Reducing variation in feeding newborns with congenital heart disease

Janet M. Simsic, Kirby Rose Carpenito, Kristin Kirchner, Stephanie Peters, Holly Miller-Tate, Brian Joy, Mark Galantowicz

Research output: Contribution to journalArticlepeer-review

4 Scopus citations

Abstract

Objective: Enteral feeding is associated with decreased infection rates, decreased mechanical ventilation, decreased hospital length of stay, and improved wound healing. Enteral feeding difficulties are common in congenital heart disease. Our objective was to develop experience-based newborn feeding guidelines for the initiation and advancement of enteral feeding in the cardiothoracic intensive care unit. Design: This is a retrospective analysis of a quality improvement project. Setting: This quality improvement project was performed in a cardiothoracic intensive care unit. Patients: Newborns admitted to the cardiothoracic intensive care unit for cardiac surgery from January 2011 to May 2015 were retrospectively reviewed. Intervention: Newborn feeding guidelines for the initiation and advancement of enteral feeding were implemented in January 2012. Outcome measures: Guideline compliance and clinical variables before and after guideline implementation were reviewed. Results: Compliance with the guidelines increased from 83% in 2012 to 100% in the first two quarters of 2015. Preguidelines (January 2011–December 2011): 45 newborns underwent cardiac surgery; 8 deaths prior to discharge; 1 patient discharged from NICU, therefore, N = 36. Postguidelines (January 2012–May 2015): 131 newborns with 12 deaths, 12 admitted from home, 8 in the NICU, 3 on the floor preop, and 3 back transferred, therefore, N = 93. No difference in feeding preop (post 75% vs pre 69%; P =.5) or full po feeds at discharge (post 78% vs pre 89%; P =.2). Mesenteric ischemia was not statistically different postguidelines (post 6% vs pre 14%; P =.14). Length of hospital stay decreased postguidelines (post 27 + 17 d vs pre 34 + 42 d; P <.001). Conclusions: Implementation of experience-based newborn feeding guidelines for initiation and advancement of enteral feeding in the cardiothoracic intensive care unit was successful in reducing practice variation supported by increasing guideline compliance. Percentage of patient's full oral feeding at discharge did not change. Length of hospital stay was reduced although cannot be fully attributed to feeding guideline implementation.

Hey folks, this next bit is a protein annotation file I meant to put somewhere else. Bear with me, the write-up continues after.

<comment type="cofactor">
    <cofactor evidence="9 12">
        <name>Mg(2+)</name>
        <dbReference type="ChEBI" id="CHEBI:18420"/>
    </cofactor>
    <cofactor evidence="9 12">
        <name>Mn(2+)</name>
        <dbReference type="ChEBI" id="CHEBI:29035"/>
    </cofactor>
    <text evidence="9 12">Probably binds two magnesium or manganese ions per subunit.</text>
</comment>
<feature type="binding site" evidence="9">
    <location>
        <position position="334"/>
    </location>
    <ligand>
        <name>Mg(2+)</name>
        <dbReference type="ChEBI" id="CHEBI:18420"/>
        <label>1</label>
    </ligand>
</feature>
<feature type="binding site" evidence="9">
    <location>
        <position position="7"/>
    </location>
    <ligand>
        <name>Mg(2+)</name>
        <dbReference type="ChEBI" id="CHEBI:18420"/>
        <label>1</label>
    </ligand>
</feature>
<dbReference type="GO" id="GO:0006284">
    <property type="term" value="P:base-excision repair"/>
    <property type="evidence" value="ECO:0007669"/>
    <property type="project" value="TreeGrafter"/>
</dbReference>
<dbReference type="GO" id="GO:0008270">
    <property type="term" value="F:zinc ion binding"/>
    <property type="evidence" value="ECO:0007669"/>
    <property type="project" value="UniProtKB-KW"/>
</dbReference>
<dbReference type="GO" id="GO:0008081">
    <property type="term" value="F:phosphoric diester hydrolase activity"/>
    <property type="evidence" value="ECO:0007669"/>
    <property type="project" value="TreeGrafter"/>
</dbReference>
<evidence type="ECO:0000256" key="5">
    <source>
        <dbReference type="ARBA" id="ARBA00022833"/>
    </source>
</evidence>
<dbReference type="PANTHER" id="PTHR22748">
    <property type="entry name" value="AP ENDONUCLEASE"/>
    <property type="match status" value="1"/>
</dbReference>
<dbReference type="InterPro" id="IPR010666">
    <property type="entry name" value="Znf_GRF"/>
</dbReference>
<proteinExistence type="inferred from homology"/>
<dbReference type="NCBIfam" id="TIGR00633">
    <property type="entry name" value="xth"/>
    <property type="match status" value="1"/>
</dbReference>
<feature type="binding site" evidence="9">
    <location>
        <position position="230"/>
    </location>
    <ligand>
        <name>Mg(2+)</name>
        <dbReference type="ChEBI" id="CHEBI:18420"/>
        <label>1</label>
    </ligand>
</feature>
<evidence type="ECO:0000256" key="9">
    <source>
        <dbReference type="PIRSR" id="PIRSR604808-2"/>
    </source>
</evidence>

Original languageEnglish (US)
Pages (from-to)275-281
Number of pages7
JournalCongenital Heart Disease
Volume12
Issue number3
DOIs
StatePublished - May 1 2017

Keywords

  • cardiac surgery
  • congenital heart disease
  • feeding
  • intensive care unit
  • newborn
  • quality improvement

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